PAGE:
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By Lukasz Z / Shutterstock

Bulk Carrier Congestion Rising in Rotterdam

Total Views: 3273
July 13, 2022

The Russia-Ukraine conflict is driving bulk carrier congestion at Europe’s busiest port, according to a new report from VesselsValue.

Since the outbreak of war in late February, the average waiting time for bulk carriers in Rotterdam has often been above the high end of its three-year range. However, over the seven week period from May 9th to June 29th, VesselsValue points out that waiting times shot up from 48 hours to a peak of 186 hours before easing to 113 hours. Despite this easing, however, waiting times remain very high for the time of year.

Credit: VesselsValue

Dry bulk imports into Northwest Europe have been steadily recovering since the depths of the Covid-19 pandemic in mid 2020. But VesselsValue points out that growth has accelerated since the Russian invasion and volumes are now higher than pre-pandemic levels.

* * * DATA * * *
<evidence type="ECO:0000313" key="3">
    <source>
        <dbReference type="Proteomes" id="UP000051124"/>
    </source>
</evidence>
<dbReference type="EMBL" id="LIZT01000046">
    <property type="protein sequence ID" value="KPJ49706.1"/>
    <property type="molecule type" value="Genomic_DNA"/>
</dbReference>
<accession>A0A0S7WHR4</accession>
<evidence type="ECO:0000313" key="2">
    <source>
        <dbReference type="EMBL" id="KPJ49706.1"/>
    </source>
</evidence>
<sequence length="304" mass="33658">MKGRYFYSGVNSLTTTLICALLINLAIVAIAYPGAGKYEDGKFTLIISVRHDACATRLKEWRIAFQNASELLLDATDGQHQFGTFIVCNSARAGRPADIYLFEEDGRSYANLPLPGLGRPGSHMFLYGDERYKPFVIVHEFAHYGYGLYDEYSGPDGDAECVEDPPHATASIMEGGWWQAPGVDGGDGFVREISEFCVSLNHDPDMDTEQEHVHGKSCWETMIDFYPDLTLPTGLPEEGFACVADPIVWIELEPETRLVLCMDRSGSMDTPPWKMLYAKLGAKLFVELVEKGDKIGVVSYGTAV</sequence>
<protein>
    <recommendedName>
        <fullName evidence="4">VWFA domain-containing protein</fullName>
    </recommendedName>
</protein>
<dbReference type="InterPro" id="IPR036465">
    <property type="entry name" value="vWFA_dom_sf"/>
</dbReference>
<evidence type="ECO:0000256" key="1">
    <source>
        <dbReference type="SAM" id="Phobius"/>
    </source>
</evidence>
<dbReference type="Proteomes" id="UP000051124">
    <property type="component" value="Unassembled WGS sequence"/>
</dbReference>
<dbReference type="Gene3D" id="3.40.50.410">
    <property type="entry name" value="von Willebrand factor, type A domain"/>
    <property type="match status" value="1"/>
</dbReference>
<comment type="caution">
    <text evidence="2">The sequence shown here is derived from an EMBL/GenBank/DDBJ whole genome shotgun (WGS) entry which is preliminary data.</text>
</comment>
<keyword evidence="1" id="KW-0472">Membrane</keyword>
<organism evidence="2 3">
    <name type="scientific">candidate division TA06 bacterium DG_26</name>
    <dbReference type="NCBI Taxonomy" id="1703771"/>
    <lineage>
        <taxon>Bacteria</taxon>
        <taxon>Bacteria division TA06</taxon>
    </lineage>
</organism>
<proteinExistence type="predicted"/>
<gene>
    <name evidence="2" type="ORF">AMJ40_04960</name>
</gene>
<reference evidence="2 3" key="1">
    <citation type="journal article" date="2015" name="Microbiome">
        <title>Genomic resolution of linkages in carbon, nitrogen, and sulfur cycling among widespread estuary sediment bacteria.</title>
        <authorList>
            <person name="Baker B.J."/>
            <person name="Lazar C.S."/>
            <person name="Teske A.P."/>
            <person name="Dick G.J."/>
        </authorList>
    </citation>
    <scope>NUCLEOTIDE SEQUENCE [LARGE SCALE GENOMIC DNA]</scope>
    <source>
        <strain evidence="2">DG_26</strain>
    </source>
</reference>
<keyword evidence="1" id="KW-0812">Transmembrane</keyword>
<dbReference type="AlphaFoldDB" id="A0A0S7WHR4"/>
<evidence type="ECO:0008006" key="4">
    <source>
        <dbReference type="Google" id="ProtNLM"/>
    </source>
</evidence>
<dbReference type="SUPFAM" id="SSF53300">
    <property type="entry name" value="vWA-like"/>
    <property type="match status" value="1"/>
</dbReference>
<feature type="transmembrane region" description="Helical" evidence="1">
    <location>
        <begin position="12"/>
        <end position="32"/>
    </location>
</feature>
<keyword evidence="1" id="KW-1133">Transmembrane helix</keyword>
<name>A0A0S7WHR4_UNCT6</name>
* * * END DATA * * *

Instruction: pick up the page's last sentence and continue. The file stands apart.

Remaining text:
Much of this increase is driven by flows from within Europe. In the April to June, trade flows from within the region increased by 6.9 million tons, or 21% on the same period last year. Intra-Northwest Europe trade was 8.2 million tons higher, more than offsetting a 2.9 million ton drop in imports from the Baltic Sea region, where there are several key Russian ports.

The second biggest driver is trade from Africa, which rose by 4.6 million tons or 72% (01 April to 30 June ’22 vs 01 April to 30 June ’21), and particularly South Africa, which contributed 3.0 million tons of the increase, according to VesselsValue.

“European power utilities have been eager buyers of South African coal, despite high prices, in the wake of a ban on Russian cargoes. This has lifted coal trade from South Africa to Northwest Europe to levels not seen since 2014. Rotterdam in The Netherlands is the region’s main coal import terminal, but several other countries, including France, Germany, Italy, and Poland, received cargoes, having imported no coal at all from South Africa in the year ago period,” VesselsValue said.

“This knock-on effect from the conflict and wider global energy crisis will be a key near term indicator for the Dry Bulk and European power sectors,” the report added.

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